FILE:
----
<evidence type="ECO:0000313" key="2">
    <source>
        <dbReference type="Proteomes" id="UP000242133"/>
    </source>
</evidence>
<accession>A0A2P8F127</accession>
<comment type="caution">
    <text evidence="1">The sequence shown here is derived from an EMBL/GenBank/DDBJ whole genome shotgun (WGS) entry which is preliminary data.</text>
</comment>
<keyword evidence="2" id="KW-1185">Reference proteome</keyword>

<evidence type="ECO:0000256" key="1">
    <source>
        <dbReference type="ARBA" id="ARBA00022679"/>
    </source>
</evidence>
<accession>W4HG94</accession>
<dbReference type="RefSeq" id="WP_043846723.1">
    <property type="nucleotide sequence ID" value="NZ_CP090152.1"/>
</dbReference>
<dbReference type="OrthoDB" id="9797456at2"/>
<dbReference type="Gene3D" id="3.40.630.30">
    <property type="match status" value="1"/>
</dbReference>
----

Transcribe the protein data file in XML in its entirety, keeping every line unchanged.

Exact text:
<evidence type="ECO:0000313" key="2">
    <source>
        <dbReference type="Proteomes" id="UP000242133"/>
    </source>
</evidence>
<accession>A0A2P8F127</accession>
<comment type="caution">
    <text evidence="1">The sequence shown here is derived from an EMBL/GenBank/DDBJ whole genome shotgun (WGS) entry which is preliminary data.</text>
</comment>
<keyword evidence="2" id="KW-1185">Reference proteome</keyword>

<evidence type="ECO:0000256" key="1">
    <source>
        <dbReference type="ARBA" id="ARBA00022679"/>
    </source>
</evidence>
<accession>W4HG94</accession>
<dbReference type="RefSeq" id="WP_043846723.1">
    <property type="nucleotide sequence ID" value="NZ_CP090152.1"/>
</dbReference>
<dbReference type="OrthoDB" id="9797456at2"/>
<dbReference type="Gene3D" id="3.40.630.30">
    <property type="match status" value="1"/>
</dbReference>